Signed: I. D. F. 1621
While texts provided tables or calculating procedures to determine the range of shot as a function of the gun's elevation, some instrument makers offered similar information. This unusual instrument gives direct readings of distance for use with mortars, with scales for different kinds of shot.
The instrument consists of a foot with a vertical arc and a hinged upper part which carries a sighting tube. The inclination of the upper part is controlled by a screw. When the upper part is raised by turning the screw a pointer moves over the scales on the vertical arc. On one side the pointer is marked for 'fire bombs' ('FEVER K') and on the other for stone shot ('STEIN K'). By an ingenious system of transversal divisions the pointer is able to read each scale down to 10 unit intervals.
In use the instrument would have been longitudinally breech-mounted. It may have been placed with the vertical arc facing the breech and the screw pointing forwards. With the gun horizontal, the target would be sighted through the viewing tube (the direction of which should preferably be reversed from its orientation in figure 53). After estimating or measuring the distance to the target the pointer would be elevated to that distance on the scale, leaving the sighting tube to point downwards. The gun would then be elevated until the target again came in view through the tube.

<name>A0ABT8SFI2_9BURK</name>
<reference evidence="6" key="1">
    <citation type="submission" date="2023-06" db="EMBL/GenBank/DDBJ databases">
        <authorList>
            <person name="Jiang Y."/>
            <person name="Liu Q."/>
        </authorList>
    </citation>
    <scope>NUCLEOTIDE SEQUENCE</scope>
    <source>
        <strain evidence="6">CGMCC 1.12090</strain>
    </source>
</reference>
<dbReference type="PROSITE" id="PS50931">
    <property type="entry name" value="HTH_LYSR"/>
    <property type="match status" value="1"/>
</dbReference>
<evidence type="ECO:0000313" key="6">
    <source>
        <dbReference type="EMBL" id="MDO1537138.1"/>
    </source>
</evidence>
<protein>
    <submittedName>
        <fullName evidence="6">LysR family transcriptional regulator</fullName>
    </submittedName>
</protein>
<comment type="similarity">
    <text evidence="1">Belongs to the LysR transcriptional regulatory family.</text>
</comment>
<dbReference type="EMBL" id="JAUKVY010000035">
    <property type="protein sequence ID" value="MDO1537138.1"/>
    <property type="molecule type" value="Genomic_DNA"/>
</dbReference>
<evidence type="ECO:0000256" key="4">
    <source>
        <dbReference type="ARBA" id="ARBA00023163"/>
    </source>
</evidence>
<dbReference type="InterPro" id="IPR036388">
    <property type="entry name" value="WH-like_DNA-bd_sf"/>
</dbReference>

In addition to acting as a level giving direct readings of range, the instrument probably also served as a more standard sight when the upper part of the instrument was set to zero elevation. The central upright which supports the sighting tube has two pillars on one of which there is a scale from 1 to 10. On the other pillar there is a groove of the same length, suggesting that the upright would once have contained a sliding sight.
Height: 86 mm
Inventory no. 50,613